All my books have been about identity – the person behind the uniform; who you are and what others see – and they’ve been about social issues too, about outsiders. Glasgow, the city in which I grew up, has the largest amount of refugees and asylum seekers in Scotland – although, contrary to the hype – all these displaced people would still only fill half of Hampden football stadium. And none of them had anything to do with me. Most writers sook inspiration from anywhere they can – family secrets, eavesdropped conversations, a painting in a gallery, a quirky news story. Often, it’s not conscious; you just wander round with your antennae out, like a big tuned-in sponge. My husband had begun volunteering for the Scottish Refugee Council (SRC), a charity which offers support to these strangers in our midst and, one of the things he was doing was training to become a refugee mentor. As we sat, planning out where in the city you would take someone, to show them both the good and bad places, the true character of Glasgow, the thought struck me: this would make a good structure for a book. Meeting once a month, over the course of a year, at 12 different places in and around the city. I’d already been thinking about the stories he’d been bringing home from the SRC – not to steal them, but because they were so moving. And eye-opening. I couldn’t count how many times I must have said: ‘You’re joking?’ Folk destitute after having their claim for help refused. Asylum seekers left in limbo for six or seven years. Families with children, settled at school after years of living here, being ‘dawn-raided’ and returned to a place their kids no longer knew.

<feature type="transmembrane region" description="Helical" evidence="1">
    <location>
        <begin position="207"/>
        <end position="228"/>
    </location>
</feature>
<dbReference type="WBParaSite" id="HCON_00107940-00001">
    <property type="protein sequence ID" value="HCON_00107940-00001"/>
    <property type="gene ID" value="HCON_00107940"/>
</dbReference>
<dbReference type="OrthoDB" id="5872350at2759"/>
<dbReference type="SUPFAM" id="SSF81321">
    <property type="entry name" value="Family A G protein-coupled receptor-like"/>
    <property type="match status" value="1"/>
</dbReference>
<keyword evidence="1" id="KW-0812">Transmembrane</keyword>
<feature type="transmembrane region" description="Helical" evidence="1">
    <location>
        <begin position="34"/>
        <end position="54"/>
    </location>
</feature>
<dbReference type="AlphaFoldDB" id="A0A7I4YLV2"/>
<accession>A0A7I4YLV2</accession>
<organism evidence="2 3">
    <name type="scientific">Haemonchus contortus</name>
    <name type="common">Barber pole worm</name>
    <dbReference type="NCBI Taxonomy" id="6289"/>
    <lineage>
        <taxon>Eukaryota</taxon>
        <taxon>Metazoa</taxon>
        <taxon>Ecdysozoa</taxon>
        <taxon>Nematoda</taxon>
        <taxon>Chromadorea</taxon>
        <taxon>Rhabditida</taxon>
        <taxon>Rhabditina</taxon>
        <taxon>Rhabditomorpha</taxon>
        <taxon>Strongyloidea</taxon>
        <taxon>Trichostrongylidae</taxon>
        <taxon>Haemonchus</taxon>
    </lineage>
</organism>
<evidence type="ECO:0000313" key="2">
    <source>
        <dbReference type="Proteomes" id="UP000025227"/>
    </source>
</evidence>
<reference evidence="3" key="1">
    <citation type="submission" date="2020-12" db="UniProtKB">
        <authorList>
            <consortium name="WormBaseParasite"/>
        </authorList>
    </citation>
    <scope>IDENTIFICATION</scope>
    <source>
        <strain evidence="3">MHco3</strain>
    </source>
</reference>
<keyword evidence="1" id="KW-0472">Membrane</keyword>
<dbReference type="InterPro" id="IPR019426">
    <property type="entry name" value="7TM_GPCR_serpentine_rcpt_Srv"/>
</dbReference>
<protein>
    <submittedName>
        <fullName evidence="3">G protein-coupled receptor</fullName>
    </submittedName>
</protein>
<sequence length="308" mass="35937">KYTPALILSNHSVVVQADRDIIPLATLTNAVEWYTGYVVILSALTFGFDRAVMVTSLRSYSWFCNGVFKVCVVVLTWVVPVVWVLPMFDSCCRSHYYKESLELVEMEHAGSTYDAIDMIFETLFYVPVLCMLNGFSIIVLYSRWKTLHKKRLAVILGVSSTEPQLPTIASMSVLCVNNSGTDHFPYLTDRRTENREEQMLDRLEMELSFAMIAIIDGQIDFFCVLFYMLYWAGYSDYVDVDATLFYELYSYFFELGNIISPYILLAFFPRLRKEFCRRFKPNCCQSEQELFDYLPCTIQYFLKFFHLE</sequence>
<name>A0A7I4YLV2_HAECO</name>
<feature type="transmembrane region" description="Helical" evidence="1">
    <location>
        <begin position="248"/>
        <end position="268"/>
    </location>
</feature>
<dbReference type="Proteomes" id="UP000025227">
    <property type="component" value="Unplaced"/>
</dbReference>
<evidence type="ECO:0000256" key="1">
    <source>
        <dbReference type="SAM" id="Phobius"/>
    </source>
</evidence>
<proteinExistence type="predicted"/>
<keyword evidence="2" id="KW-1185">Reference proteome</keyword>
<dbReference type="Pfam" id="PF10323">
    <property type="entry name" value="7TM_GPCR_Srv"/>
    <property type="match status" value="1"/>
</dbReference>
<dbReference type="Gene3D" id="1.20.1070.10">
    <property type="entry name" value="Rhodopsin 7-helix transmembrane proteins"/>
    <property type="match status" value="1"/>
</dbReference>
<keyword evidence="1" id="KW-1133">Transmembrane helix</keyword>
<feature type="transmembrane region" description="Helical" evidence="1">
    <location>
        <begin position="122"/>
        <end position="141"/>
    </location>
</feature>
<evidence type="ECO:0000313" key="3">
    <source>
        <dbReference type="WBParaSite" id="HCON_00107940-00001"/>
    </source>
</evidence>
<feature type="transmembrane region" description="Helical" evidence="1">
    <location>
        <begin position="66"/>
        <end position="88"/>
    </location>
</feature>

And I kept thinking: what if it was me? That was the key for writing ‘This Is Where I Am’. I know people can have very differing views on asylum seekers, and the book isn’t meant to be a polemic. I wanted to try and imagine what it must be like to lose your home, your job, your family and wind up in a place you never even knew existed. To become a piece of driftwood. The starting point for me was thinking about what it’s like when you go abroad, and you think you can speak a little of the language. You’re in France say, you can ask for baguettes et biere. Then your car gets stolen and you’re at the police station, all panicked, and you forget the few words you know. You can’t articulate what it is you feel. You feel stupid, vulnerable. Scared.